Encroachment can cause damage to city property, including our parks, natural areas and stormwater facilities. Help us protect our city by not encroaching on our land.

On this page:

  1. Definition
  2. Potential damage
  3. Examples


When you own a property, you have a land title showing the boundary lines that divide your property from adjacent land.

If an adjacent property owner places any object - such as landscaping items, a shed, deck, pool, fence or trampoline - past the boundary line and onto your property without your permission, it's considered an encroachment.

Our land works the same way. If objects are placed on city-owned land without our permission, it's considered an illegal offence.

Potential damage

Encroachment can cause damage. Piles of debris and gardens can attract small animals and rodents, introduce new invasive species to parkland, and leak elements, like phosphorous and nitrogen, from fertilizers and detergents.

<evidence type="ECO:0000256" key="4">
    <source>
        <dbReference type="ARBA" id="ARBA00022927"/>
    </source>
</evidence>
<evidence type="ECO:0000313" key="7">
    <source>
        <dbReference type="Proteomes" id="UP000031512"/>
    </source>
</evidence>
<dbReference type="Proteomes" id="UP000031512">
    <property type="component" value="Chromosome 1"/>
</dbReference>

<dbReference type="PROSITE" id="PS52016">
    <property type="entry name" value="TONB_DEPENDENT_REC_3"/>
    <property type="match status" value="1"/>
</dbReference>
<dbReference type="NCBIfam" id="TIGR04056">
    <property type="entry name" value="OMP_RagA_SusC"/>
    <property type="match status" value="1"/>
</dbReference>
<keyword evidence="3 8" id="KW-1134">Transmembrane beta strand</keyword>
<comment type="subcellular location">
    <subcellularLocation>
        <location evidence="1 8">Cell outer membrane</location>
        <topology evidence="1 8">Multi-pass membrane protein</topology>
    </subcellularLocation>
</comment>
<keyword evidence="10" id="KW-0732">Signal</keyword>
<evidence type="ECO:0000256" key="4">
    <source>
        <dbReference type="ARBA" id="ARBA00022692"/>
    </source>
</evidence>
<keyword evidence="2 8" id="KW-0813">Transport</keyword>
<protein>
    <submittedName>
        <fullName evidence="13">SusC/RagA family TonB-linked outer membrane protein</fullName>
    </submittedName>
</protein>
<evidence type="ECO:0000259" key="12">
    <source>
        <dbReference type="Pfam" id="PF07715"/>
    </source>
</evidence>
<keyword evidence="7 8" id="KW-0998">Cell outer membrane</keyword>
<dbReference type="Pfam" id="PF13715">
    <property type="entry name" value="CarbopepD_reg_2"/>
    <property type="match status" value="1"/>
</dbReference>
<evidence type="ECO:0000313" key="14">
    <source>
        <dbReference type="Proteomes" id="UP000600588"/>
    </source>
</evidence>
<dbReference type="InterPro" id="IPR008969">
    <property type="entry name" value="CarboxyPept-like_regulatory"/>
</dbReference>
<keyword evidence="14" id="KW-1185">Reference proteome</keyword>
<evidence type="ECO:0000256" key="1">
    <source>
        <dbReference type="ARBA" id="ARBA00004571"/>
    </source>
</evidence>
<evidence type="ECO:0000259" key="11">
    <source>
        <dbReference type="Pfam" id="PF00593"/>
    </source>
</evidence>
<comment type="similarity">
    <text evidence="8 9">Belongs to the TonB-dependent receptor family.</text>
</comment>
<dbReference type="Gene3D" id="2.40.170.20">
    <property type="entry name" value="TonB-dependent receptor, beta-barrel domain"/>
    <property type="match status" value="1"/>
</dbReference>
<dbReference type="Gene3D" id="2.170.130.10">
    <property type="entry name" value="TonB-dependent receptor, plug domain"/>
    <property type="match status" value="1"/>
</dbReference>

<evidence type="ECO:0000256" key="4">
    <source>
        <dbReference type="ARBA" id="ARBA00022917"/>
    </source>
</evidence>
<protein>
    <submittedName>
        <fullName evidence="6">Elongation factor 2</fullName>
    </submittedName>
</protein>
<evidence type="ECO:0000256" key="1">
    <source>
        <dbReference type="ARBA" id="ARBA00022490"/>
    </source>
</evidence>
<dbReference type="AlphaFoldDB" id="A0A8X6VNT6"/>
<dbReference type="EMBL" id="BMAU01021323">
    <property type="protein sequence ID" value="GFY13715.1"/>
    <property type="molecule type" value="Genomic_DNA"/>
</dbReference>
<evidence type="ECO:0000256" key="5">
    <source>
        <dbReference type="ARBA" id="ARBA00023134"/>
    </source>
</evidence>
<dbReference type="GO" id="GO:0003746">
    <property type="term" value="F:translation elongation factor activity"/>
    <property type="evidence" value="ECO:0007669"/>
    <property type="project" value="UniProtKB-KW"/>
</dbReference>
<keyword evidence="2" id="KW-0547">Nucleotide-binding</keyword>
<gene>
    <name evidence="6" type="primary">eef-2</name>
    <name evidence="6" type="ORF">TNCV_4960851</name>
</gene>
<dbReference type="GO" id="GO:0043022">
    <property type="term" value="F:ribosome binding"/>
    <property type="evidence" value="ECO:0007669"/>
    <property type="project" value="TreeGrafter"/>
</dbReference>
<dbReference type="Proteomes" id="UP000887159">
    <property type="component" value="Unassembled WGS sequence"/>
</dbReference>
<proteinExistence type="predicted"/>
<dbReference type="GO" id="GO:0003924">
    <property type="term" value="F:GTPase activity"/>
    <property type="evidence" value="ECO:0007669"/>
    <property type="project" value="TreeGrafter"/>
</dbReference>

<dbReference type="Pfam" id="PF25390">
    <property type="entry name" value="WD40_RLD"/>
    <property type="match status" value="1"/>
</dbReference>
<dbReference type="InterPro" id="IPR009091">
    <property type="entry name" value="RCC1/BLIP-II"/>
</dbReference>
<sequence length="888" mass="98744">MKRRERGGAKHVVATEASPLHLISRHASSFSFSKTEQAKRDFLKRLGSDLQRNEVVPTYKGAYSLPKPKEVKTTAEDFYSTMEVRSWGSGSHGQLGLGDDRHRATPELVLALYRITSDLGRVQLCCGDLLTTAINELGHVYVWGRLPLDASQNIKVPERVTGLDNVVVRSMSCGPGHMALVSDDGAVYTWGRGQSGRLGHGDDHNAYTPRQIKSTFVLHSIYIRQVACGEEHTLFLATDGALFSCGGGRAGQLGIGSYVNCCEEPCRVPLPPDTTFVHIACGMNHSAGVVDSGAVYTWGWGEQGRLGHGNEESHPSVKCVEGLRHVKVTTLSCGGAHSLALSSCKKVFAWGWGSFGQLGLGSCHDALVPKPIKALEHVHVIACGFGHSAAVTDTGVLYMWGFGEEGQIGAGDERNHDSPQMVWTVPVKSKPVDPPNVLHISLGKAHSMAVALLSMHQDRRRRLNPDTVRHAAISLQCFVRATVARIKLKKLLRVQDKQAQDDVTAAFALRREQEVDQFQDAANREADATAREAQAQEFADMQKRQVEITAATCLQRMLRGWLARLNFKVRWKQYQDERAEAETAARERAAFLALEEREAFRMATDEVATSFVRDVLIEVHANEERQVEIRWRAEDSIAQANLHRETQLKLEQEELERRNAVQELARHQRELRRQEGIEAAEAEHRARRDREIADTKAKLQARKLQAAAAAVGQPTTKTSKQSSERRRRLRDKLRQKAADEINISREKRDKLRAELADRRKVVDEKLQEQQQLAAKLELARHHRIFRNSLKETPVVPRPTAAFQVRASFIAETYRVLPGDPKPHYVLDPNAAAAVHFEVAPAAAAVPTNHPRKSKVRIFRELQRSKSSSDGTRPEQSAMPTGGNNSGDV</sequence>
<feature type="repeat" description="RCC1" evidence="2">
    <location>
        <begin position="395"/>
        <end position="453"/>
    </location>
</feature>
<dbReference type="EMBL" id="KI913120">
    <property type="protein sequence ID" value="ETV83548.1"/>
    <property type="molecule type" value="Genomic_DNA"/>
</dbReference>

Common examples of encroachment on our land include:

  • dumping yard waste
  • removing vegetation
  • planting or maintaining gardens, trees and other landscaping
  • building a shed, fence, play structure, composter etc.
  • stored items and materials
  • removing vegetation in a natural area and sodding with grass
  • heavy equipment without a permit

Please refrain from all of these activities on city-owned land.